ASTORIA — More seniors are waiting for affordable housing in western Queens than in any other part of the city, a recent survey found — as older residents living on fixed incomes face rising rents in the area, experts said.
Senior advocacy group LiveOn NY found that nearly 20,000 people are on waiting lists for seven affordable buildings for seniors in City Councilman Costa Constantinides' district, which encompasses Astoria as well as parts of Woodside, East Elmhurst and Jackson Heights.
That number far outpaces any other City Council district, according to the survey, which looked at almost 300 buildings across the five boroughs that are part of Section 202, a federal program that subsidizes affordable senior housing.
"This is a neighborhood that is changing rapidly; we're seeing rents going up very quickly," Constantinides said, adding that questions about housing costs are "the number one call to my office by far."
"We've seen three major senior housing developments go up in the last ten years," he said. "And still, we have 20,000 seniors on the waitlist."
A large chunk of that number can be attributed to properties owned by HANAC Inc., a social service provider that runs three affordable senior residences in Astoria with 350 units between them, but has a collective waiting list of nearly 13,000 people.
HANAC's most recent senior building opened in 2013 on 33rd Street near 31st Avenue, which a New York Daily News article at the time declared as harder to get into than Harvard University.
John Napolitano, the group's director of community development, attributed the demand for their buildings in part to HANAC's good reputation in the neighborhood, and the fact that they do a lot of senior outreach.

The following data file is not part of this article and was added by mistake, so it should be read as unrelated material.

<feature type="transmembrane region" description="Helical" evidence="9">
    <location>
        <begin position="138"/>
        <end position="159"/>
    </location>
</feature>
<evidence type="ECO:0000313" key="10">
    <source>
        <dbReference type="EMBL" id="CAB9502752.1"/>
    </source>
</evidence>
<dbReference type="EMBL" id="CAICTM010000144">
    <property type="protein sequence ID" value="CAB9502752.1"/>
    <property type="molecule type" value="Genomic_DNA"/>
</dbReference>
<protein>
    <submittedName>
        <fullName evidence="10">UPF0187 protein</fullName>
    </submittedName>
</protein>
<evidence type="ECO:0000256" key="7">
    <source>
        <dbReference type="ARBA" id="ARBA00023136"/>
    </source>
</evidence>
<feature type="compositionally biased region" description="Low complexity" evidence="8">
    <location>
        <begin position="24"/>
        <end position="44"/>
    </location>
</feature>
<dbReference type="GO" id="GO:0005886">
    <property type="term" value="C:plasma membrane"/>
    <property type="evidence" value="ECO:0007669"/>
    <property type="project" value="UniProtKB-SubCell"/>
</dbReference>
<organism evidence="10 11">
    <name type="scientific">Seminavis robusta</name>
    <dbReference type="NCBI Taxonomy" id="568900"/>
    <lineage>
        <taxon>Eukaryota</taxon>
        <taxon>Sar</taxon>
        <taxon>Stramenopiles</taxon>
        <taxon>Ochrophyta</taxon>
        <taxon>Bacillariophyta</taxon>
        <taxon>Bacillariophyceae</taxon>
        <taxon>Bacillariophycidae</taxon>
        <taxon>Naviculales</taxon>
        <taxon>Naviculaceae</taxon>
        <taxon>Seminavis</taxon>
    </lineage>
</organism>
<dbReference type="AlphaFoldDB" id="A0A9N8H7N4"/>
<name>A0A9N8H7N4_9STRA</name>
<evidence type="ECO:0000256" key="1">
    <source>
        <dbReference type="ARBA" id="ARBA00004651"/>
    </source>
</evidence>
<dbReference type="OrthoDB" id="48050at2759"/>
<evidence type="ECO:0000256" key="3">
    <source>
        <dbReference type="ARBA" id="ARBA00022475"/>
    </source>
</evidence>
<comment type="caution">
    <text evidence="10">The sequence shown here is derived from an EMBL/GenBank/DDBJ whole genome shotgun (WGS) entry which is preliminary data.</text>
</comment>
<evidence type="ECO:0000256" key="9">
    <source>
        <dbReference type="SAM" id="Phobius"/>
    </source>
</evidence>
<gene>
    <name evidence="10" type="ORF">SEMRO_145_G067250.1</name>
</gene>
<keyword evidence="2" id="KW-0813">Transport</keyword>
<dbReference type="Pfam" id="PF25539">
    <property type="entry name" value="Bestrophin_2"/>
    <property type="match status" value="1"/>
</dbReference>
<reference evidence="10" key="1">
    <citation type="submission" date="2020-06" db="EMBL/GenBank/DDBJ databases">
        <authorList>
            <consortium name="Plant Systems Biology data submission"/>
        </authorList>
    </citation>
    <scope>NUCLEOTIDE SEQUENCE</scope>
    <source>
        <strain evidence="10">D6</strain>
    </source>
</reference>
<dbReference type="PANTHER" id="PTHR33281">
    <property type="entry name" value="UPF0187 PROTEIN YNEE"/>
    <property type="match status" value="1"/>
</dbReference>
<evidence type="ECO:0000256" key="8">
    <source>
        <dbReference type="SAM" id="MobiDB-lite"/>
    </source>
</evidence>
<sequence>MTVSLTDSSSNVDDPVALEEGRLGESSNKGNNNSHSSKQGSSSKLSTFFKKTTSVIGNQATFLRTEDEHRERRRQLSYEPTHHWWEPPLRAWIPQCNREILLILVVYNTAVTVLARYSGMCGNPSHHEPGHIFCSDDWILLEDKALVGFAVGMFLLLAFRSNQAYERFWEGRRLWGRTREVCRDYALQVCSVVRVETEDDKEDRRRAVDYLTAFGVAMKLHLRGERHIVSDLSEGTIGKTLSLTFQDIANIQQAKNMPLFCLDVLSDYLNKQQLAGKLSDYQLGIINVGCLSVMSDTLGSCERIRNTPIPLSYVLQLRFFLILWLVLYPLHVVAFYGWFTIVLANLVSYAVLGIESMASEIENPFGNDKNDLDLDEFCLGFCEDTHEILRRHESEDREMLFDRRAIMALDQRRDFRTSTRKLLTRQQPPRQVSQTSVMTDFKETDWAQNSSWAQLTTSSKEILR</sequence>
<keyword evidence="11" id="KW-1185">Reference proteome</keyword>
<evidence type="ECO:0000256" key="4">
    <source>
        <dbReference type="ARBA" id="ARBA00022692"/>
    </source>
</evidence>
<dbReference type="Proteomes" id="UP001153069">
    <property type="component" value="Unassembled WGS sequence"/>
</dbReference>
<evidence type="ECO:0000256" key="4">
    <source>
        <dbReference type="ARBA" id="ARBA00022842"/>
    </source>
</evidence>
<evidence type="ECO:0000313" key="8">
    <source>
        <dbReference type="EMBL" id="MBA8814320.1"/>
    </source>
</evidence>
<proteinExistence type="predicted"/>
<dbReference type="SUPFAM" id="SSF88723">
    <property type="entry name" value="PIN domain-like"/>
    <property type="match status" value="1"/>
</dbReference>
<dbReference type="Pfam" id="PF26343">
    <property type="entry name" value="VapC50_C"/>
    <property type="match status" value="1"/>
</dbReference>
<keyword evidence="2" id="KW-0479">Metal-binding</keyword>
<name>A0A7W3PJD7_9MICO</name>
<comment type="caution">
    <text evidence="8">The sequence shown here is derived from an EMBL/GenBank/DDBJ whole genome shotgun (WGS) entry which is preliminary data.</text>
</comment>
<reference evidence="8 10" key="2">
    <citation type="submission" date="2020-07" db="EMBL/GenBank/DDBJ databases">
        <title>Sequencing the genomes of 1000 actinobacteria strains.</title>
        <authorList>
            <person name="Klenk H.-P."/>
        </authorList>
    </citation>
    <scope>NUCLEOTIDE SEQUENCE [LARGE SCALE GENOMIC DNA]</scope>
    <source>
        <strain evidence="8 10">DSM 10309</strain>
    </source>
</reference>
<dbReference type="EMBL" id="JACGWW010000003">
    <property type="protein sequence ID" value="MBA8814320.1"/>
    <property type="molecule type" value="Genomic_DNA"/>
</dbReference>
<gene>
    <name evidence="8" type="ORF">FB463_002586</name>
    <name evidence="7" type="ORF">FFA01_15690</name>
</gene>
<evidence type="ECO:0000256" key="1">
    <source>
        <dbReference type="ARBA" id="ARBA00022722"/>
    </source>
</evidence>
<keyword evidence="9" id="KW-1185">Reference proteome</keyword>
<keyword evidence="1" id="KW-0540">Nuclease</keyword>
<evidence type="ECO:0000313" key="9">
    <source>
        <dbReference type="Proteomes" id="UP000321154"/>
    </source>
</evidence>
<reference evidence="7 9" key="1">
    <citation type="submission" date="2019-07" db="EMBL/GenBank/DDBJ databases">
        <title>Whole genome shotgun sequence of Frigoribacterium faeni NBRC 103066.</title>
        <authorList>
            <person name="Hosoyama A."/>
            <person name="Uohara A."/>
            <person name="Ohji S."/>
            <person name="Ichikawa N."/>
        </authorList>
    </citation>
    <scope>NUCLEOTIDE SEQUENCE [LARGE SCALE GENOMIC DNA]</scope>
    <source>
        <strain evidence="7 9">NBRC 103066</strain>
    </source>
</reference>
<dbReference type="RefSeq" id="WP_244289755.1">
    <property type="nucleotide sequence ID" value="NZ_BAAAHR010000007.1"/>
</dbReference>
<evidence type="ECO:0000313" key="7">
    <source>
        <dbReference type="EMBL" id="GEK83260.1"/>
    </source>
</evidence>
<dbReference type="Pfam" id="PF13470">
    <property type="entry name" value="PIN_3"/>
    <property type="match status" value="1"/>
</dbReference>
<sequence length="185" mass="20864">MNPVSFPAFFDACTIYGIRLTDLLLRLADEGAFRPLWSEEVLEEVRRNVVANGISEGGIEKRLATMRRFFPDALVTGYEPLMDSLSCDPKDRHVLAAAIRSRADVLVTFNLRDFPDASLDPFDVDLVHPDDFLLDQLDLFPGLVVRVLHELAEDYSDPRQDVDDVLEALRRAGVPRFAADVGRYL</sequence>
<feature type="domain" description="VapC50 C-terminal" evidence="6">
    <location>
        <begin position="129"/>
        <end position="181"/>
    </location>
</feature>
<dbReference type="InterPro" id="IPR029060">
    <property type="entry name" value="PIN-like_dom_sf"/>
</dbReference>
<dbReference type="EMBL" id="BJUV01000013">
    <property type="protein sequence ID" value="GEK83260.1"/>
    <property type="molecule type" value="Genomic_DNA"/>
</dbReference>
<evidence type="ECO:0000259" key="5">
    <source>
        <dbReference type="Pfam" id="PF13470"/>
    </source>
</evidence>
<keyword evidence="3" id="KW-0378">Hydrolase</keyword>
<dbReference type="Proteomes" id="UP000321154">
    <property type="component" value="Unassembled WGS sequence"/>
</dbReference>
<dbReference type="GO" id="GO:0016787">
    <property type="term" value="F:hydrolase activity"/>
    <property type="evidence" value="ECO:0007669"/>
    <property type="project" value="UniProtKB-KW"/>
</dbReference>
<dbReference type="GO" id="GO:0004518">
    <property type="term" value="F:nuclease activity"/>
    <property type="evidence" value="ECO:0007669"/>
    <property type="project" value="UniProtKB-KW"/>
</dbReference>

But it's also due to the fact that Astoria has many seniors whom he described as "property rich, but cash poor" — meaning they may own their own home, "but they just can't make payments for anything else, and they have to make really tough choices."
"They're seeing that they're not going to be able to afford their home much longer, and the urgency becomes real," he said, saying a majority of the seniors who applied to HANAC's newest building had an average income of 14,000 or 15,000 a year.
"It's a very desirable neighborhood to live in, and it's aging," said Claire Hilger, senior vice president for real estate with Catholic Charities Brooklyn and Queens.
Catholic Charities operates two affordable buildings for seniors in Astoria, which have a waiting list of about 1,300 residents between them, despite the fact that neither building has been open to new applicants for the last several years.
"It's really heartbreaking, because we have people calling us in really desperate situations," she said. "The need for people to get into these apartments is just huge."
Hilger said she and other senior housing providers support Mayor Bill de Blasio's Zoning for Quality and Affordability proposal, which was approved by a City Council vote Tuesday.
The zoning change is designed to spur the creation of more affordable and senior housing by allowing buildings made up of such units to be built taller, and eliminating parking requirements for them in some neighborhoods.
"For the most part, we have parking lots that are empty," said Hilger, who said most of the seniors they serve don't drive. Those vacant sites can be used to build more affordable senior housing, she said.
Constantinides said it was the need for more senior housing that convinced him to vote in favor of the mayor's zoning proposals — after local affordable housing providers like HANAC and Catholic Charities urged him to do so.
"All these providers came to me and said, 'We could do more if ZQA passes,'" he said.
"These are our neighbors, our mothers and our grandmothers," he added. "We need to act quickly."
Bobbie Sackman, director of public policy with LiveOn NY, said the ongoing zoning debates have at least drawn attention to the city's senior housing crisis.
Her group's survey projects that there are more than 200,000 low-income seniors on waiting lists for affordable housing across the city, with an average wait time of seven years.
"The whole ZQA debate, it opens a door, literally, to the city's awareness," she said. "You can't go backwards. You can't now close that door and say you never knew."